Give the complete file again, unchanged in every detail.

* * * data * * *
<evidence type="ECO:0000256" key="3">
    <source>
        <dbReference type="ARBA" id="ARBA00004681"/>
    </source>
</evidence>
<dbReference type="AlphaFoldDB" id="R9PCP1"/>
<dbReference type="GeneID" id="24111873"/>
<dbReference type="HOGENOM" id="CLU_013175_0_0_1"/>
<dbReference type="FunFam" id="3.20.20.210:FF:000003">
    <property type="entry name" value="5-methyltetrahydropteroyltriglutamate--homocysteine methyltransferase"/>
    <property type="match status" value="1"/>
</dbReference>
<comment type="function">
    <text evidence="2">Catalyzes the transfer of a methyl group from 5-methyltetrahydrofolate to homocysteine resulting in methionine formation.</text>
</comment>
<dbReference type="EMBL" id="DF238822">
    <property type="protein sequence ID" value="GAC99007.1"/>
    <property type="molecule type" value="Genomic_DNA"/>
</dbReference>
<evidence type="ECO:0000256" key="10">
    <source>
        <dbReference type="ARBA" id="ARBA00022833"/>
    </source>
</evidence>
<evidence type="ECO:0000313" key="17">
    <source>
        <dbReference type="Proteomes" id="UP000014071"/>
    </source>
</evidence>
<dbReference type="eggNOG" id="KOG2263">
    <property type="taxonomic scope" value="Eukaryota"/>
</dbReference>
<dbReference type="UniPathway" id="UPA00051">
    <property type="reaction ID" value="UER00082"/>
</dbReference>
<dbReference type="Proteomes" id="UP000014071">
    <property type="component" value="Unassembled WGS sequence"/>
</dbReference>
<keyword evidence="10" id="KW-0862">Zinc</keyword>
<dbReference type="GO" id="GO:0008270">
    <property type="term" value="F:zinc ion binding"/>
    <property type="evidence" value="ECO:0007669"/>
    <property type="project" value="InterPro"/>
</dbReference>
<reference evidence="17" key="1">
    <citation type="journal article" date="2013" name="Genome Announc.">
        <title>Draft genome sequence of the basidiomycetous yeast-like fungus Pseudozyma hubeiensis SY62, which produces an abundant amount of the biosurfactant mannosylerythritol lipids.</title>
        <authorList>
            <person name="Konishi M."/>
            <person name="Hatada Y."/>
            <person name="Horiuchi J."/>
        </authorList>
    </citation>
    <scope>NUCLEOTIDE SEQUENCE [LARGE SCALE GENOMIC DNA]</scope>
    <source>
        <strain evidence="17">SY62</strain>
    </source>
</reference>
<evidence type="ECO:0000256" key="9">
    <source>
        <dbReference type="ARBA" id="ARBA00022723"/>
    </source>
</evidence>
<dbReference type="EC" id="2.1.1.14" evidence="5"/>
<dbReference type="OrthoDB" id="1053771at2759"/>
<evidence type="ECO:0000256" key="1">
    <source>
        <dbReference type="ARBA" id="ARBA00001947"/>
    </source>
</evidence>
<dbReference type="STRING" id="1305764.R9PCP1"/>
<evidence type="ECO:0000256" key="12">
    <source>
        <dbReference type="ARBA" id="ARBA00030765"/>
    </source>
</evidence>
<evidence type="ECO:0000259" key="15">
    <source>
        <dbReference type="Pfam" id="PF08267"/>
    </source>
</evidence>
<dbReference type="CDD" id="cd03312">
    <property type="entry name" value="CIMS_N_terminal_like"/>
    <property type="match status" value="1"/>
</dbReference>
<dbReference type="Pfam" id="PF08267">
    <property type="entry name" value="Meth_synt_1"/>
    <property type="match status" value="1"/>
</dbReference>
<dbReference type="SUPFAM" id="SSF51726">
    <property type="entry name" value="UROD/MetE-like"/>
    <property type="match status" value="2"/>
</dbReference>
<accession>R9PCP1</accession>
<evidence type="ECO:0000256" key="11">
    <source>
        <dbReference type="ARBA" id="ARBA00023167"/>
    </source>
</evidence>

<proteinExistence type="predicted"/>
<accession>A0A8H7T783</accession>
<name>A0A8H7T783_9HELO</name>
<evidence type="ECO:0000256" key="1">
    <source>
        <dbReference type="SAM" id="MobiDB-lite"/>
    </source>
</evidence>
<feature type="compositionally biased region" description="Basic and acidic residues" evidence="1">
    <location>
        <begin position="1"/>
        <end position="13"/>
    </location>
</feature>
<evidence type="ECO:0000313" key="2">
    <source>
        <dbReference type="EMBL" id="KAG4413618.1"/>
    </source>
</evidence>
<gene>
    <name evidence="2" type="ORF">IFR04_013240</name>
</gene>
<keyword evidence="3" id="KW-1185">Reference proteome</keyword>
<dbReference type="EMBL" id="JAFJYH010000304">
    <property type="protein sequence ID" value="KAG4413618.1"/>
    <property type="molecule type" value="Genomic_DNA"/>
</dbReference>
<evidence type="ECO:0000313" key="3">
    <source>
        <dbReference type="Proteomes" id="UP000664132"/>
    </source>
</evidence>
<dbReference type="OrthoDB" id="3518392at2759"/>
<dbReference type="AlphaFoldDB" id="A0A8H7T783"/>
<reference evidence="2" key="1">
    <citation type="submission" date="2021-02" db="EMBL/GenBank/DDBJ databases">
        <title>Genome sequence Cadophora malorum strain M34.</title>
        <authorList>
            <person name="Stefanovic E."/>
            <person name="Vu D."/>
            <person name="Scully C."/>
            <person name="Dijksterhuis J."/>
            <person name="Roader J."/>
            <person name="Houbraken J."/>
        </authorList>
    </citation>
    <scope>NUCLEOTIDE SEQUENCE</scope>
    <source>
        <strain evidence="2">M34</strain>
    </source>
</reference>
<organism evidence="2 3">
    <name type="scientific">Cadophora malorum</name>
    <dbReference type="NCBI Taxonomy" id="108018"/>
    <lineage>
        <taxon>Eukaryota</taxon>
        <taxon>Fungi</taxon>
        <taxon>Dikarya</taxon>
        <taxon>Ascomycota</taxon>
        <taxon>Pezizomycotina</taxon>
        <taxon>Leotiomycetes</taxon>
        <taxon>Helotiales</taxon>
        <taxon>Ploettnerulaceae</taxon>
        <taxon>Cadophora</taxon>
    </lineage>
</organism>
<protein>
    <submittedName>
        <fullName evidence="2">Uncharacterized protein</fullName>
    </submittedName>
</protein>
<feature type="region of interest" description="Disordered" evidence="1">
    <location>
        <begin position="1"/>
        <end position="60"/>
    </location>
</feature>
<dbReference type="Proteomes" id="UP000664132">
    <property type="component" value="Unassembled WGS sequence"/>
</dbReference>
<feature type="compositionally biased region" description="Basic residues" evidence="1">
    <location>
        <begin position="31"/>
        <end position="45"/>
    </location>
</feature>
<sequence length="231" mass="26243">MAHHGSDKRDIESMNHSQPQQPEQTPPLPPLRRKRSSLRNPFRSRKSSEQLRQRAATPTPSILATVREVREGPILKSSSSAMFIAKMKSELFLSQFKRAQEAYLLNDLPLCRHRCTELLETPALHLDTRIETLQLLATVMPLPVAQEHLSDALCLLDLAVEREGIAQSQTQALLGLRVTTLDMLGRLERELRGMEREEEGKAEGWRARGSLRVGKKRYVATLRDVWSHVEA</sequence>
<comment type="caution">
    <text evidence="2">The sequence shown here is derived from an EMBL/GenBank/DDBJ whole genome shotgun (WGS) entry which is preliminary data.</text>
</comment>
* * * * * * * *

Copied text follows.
<evidence type="ECO:0000256" key="3">
    <source>
        <dbReference type="ARBA" id="ARBA00004681"/>
    </source>
</evidence>
<dbReference type="AlphaFoldDB" id="R9PCP1"/>
<dbReference type="GeneID" id="24111873"/>
<dbReference type="HOGENOM" id="CLU_013175_0_0_1"/>
<dbReference type="FunFam" id="3.20.20.210:FF:000003">
    <property type="entry name" value="5-methyltetrahydropteroyltriglutamate--homocysteine methyltransferase"/>
    <property type="match status" value="1"/>
</dbReference>
<comment type="function">
    <text evidence="2">Catalyzes the transfer of a methyl group from 5-methyltetrahydrofolate to homocysteine resulting in methionine formation.</text>
</comment>
<dbReference type="EMBL" id="DF238822">
    <property type="protein sequence ID" value="GAC99007.1"/>
    <property type="molecule type" value="Genomic_DNA"/>
</dbReference>
<evidence type="ECO:0000256" key="10">
    <source>
        <dbReference type="ARBA" id="ARBA00022833"/>
    </source>
</evidence>
<evidence type="ECO:0000313" key="17">
    <source>
        <dbReference type="Proteomes" id="UP000014071"/>
    </source>
</evidence>
<dbReference type="eggNOG" id="KOG2263">
    <property type="taxonomic scope" value="Eukaryota"/>
</dbReference>
<dbReference type="UniPathway" id="UPA00051">
    <property type="reaction ID" value="UER00082"/>
</dbReference>
<dbReference type="Proteomes" id="UP000014071">
    <property type="component" value="Unassembled WGS sequence"/>
</dbReference>
<keyword evidence="10" id="KW-0862">Zinc</keyword>
<dbReference type="GO" id="GO:0008270">
    <property type="term" value="F:zinc ion binding"/>
    <property type="evidence" value="ECO:0007669"/>
    <property type="project" value="InterPro"/>
</dbReference>
<reference evidence="17" key="1">
    <citation type="journal article" date="2013" name="Genome Announc.">
        <title>Draft genome sequence of the basidiomycetous yeast-like fungus Pseudozyma hubeiensis SY62, which produces an abundant amount of the biosurfactant mannosylerythritol lipids.</title>
        <authorList>
            <person name="Konishi M."/>
            <person name="Hatada Y."/>
            <person name="Horiuchi J."/>
        </authorList>
    </citation>
    <scope>NUCLEOTIDE SEQUENCE [LARGE SCALE GENOMIC DNA]</scope>
    <source>
        <strain evidence="17">SY62</strain>
    </source>
</reference>
<evidence type="ECO:0000256" key="9">
    <source>
        <dbReference type="ARBA" id="ARBA00022723"/>
    </source>
</evidence>
<dbReference type="EC" id="2.1.1.14" evidence="5"/>
<dbReference type="OrthoDB" id="1053771at2759"/>
<evidence type="ECO:0000256" key="1">
    <source>
        <dbReference type="ARBA" id="ARBA00001947"/>
    </source>
</evidence>
<dbReference type="STRING" id="1305764.R9PCP1"/>
<evidence type="ECO:0000256" key="12">
    <source>
        <dbReference type="ARBA" id="ARBA00030765"/>
    </source>
</evidence>
<evidence type="ECO:0000259" key="15">
    <source>
        <dbReference type="Pfam" id="PF08267"/>
    </source>
</evidence>
<dbReference type="CDD" id="cd03312">
    <property type="entry name" value="CIMS_N_terminal_like"/>
    <property type="match status" value="1"/>
</dbReference>
<dbReference type="Pfam" id="PF08267">
    <property type="entry name" value="Meth_synt_1"/>
    <property type="match status" value="1"/>
</dbReference>
<dbReference type="SUPFAM" id="SSF51726">
    <property type="entry name" value="UROD/MetE-like"/>
    <property type="match status" value="2"/>
</dbReference>
<accession>R9PCP1</accession>
<evidence type="ECO:0000256" key="11">
    <source>
        <dbReference type="ARBA" id="ARBA00023167"/>
    </source>
</evidence>

<proteinExistence type="predicted"/>
<accession>A0A8H7T783</accession>
<name>A0A8H7T783_9HELO</name>
<evidence type="ECO:0000256" key="1">
    <source>
        <dbReference type="SAM" id="MobiDB-lite"/>
    </source>
</evidence>
<feature type="compositionally biased region" description="Basic and acidic residues" evidence="1">
    <location>
        <begin position="1"/>
        <end position="13"/>
    </location>
</feature>
<evidence type="ECO:0000313" key="2">
    <source>
        <dbReference type="EMBL" id="KAG4413618.1"/>
    </source>
</evidence>
<gene>
    <name evidence="2" type="ORF">IFR04_013240</name>
</gene>
<keyword evidence="3" id="KW-1185">Reference proteome</keyword>
<dbReference type="EMBL" id="JAFJYH010000304">
    <property type="protein sequence ID" value="KAG4413618.1"/>
    <property type="molecule type" value="Genomic_DNA"/>
</dbReference>
<evidence type="ECO:0000313" key="3">
    <source>
        <dbReference type="Proteomes" id="UP000664132"/>
    </source>
</evidence>
<dbReference type="OrthoDB" id="3518392at2759"/>
<dbReference type="AlphaFoldDB" id="A0A8H7T783"/>
<reference evidence="2" key="1">
    <citation type="submission" date="2021-02" db="EMBL/GenBank/DDBJ databases">
        <title>Genome sequence Cadophora malorum strain M34.</title>
        <authorList>
            <person name="Stefanovic E."/>
            <person name="Vu D."/>
            <person name="Scully C."/>
            <person name="Dijksterhuis J."/>
            <person name="Roader J."/>
            <person name="Houbraken J."/>
        </authorList>
    </citation>
    <scope>NUCLEOTIDE SEQUENCE</scope>
    <source>
        <strain evidence="2">M34</strain>
    </source>
</reference>
<organism evidence="2 3">
    <name type="scientific">Cadophora malorum</name>
    <dbReference type="NCBI Taxonomy" id="108018"/>
    <lineage>
        <taxon>Eukaryota</taxon>
        <taxon>Fungi</taxon>
        <taxon>Dikarya</taxon>
        <taxon>Ascomycota</taxon>
        <taxon>Pezizomycotina</taxon>
        <taxon>Leotiomycetes</taxon>
        <taxon>Helotiales</taxon>
        <taxon>Ploettnerulaceae</taxon>
        <taxon>Cadophora</taxon>
    </lineage>
</organism>
<protein>
    <submittedName>
        <fullName evidence="2">Uncharacterized protein</fullName>
    </submittedName>
</protein>
<feature type="region of interest" description="Disordered" evidence="1">
    <location>
        <begin position="1"/>
        <end position="60"/>
    </location>
</feature>
<dbReference type="Proteomes" id="UP000664132">
    <property type="component" value="Unassembled WGS sequence"/>
</dbReference>
<feature type="compositionally biased region" description="Basic residues" evidence="1">
    <location>
        <begin position="31"/>
        <end position="45"/>
    </location>
</feature>
<sequence length="231" mass="26243">MAHHGSDKRDIESMNHSQPQQPEQTPPLPPLRRKRSSLRNPFRSRKSSEQLRQRAATPTPSILATVREVREGPILKSSSSAMFIAKMKSELFLSQFKRAQEAYLLNDLPLCRHRCTELLETPALHLDTRIETLQLLATVMPLPVAQEHLSDALCLLDLAVEREGIAQSQTQALLGLRVTTLDMLGRLERELRGMEREEEGKAEGWRARGSLRVGKKRYVATLRDVWSHVEA</sequence>
<comment type="caution">
    <text evidence="2">The sequence shown here is derived from an EMBL/GenBank/DDBJ whole genome shotgun (WGS) entry which is preliminary data.</text>
</comment>